Hello. New here, to posting at least. Thanks to all on this forum I've been able to heat my 1200 sq. ft. house after my furnace failed 3 years ago. I also have a Harmon MK 1. It's been a fine learning stove and I probably at this point would get something different, but my house is more comfortable during the winter then it's ever been. The first few months with it, I read this forum like a novel searching and trying new things but finally was in dread that I'd made a horrible decision. My fire would, as yours does slowly dwindle and my house would cool. My solution eventually was extremely aggressive poking. After all the admonitions to not bother the fire I had to start moving away from what wasn't working. This little stove, in my situation at least produces somewhat large quantities of clinkers. I finally had to settle on poking through the bed from the top maybe 20-25 times and also clearing the sides. Then I shake until I feel the crunch of the broken clinkers being ground,( up to 100 X ). My shakes are in an extremely narrow arc to avoid dumping which is the reason for the large number. Nothing less works. The whole noisy ( twice a day )process takes 5 minutes and I can then generally layer the fire back up with 3 ice cream scoops full within another 15-20 minutes. As gets said constantly here, every setup is different. Good luck and thanks again to everyone here.
josephk
 
Stove/Furnace Make: Harmon
Stove/Furnace Model: MK1

Re: Need help understanding manometer

PostBy: mseymour On: Fri Dec 14, 2012 11:06 am

I use chestnut size coal and I do pack my stove full ( in the pic I hadn't figured that out yet). It seems to be a good quality coal, as I know several others that use it and get good results. In the morning for a reload, do I put new coal in first and then shake it or the opposite way. I have been wanting to poke through the coal bed like Josephk recommended, but I haven't because it is advised not to. Last night I took smitty's advice and opened my draft knob only one turn and this morning I still had a fire! I am reloading with coal as I type, but it still doesn't seem to be putting off a lot of heat. It is about 27 degrees right now, but it's supposed to get to 50 degrees later today.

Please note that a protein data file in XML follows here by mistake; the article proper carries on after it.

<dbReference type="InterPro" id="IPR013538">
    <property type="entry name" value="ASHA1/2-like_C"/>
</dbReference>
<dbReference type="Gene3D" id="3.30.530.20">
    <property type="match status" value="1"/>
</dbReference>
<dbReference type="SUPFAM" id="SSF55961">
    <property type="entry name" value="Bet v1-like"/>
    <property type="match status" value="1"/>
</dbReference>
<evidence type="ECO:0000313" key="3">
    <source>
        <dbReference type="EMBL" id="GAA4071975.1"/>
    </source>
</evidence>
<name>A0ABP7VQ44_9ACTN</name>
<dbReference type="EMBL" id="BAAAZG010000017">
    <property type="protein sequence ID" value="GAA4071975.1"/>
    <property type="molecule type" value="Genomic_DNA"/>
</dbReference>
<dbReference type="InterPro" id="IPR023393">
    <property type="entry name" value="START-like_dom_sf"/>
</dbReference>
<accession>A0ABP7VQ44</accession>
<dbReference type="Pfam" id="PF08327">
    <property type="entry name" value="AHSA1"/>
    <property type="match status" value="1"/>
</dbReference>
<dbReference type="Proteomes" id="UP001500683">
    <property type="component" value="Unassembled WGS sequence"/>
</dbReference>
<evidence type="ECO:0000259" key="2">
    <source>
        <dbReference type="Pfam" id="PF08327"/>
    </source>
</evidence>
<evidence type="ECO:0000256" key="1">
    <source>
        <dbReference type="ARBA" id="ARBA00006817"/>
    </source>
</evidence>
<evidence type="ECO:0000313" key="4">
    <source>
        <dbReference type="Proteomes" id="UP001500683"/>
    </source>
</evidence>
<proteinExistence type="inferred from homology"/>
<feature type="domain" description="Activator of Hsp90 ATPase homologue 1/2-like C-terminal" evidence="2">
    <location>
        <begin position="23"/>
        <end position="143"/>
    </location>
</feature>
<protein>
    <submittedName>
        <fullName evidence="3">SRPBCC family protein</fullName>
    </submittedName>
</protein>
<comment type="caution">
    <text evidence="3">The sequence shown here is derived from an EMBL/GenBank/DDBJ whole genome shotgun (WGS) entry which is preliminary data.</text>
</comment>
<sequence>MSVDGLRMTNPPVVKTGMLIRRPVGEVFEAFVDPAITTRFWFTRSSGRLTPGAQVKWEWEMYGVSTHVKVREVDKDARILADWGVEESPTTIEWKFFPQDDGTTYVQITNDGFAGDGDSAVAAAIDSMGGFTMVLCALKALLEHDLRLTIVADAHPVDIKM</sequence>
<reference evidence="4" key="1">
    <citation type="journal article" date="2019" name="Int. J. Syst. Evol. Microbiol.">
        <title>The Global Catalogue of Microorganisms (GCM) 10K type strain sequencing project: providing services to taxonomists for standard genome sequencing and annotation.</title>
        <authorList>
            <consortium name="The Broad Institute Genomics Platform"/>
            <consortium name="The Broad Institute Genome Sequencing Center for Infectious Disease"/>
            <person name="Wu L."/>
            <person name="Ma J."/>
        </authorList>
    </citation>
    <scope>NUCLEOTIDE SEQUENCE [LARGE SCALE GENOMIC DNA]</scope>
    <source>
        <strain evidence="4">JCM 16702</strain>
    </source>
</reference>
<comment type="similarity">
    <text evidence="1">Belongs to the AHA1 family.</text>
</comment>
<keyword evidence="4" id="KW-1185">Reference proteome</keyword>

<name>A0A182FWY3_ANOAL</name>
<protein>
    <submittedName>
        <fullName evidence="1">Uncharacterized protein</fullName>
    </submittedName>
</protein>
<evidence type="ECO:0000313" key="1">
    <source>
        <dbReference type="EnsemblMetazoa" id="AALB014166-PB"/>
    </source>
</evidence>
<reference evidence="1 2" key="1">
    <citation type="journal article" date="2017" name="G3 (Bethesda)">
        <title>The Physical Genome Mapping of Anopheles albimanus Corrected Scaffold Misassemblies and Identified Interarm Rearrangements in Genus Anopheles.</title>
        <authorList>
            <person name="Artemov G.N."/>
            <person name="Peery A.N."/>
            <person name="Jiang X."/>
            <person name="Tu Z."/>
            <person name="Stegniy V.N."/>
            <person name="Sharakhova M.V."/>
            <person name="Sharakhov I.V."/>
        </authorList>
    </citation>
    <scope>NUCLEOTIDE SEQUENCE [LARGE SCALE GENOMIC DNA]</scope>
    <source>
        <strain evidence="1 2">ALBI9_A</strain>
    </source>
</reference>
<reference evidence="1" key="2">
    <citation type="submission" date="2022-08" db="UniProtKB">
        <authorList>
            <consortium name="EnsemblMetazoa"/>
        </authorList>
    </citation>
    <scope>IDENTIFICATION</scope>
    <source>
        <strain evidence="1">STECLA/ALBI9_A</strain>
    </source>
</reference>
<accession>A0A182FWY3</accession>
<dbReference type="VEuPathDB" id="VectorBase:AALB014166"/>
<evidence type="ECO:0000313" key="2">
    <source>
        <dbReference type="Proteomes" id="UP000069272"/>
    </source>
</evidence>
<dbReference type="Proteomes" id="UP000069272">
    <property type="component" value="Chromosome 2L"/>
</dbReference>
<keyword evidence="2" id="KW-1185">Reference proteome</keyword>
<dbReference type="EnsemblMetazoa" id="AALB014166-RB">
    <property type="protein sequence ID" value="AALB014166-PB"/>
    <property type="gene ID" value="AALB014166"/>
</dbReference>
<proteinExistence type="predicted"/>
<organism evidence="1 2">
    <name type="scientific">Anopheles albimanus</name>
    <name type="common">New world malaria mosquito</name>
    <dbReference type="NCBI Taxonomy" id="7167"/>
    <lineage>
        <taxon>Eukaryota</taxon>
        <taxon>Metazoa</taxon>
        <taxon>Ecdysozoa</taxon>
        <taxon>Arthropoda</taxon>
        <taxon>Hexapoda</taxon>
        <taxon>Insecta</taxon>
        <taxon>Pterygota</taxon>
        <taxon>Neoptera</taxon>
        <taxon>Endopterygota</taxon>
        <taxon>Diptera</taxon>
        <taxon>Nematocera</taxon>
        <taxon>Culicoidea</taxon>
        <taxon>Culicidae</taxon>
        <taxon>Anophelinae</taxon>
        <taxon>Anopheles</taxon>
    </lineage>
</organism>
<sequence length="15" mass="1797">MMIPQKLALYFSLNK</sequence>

mseymour
 
Stove/Furnace Make: Harman
Stove/Furnace Model: Mark I

Re: Need help understanding manometer

PostBy: titleist1 On: Fri Dec 14, 2012 11:24 am

Sounds like you are on the right track after last night....
With my mark III i always followed the following, you will most likely need to tweak this process to fit your stove/chimney personality...

in morning, open ash door to liven up the fire for a few minutes

then shake down til i saw glowing red reflected in ash pan area

then add new coal - full load, except for leaving a corner of exposed red coals, leaving ash door open for about 5 minutes tops....take a timer with you so you don't forget

close ash door and open loading door to ignite volatiles on top of coal bed to get blue flames

close loading door and make sure blue flames stick around

if blue flames persist then add coal to exposed corner and close it all up.

Evening was about the same process, but usually coal bed was still pretty lively at that time.

About once per week i would run the poker along the front edge of firebox against the firebrick to clear that ash.

two spins open is as far open as i ever ran the mark iii, usually i ran it 3/4- 1.5 turns open depending on outside temps and wind. at two spins it would go through the coal pretty quickly.

what are your stove and flue pipe temps and how and where are you measuring them?
titleist1
 
Hot Air Coal Stoker Stove: Harman Mag Stoker (old style) one in basement, one in workshop
Hand Fed Coal Stove: Harman Mark III on standby for long power outages
Coal Size/Type: Rice/Anthracite; Nut/Anthracite

Re: Need help understanding manometer

PostBy: mseymour On: Fri Dec 14, 2012 11:39 am

I have a magnetic thermometer on the front left corner of my stove, by the top of the door. When my fire is burning well it is always in the safe zone around 450 degrees. I don't get high unsafe temps since installing the manometer. I don't really measure the flue temp on a regular basis, but last night I had tried it and my flue was around 275 below the barometric damper and 175 above the barometric damper. What would I use for a poker to clean the front wall of my stove?
mseymour
 
Stove/Furnace Make: Harman
Stove/Furnace Model: Mark I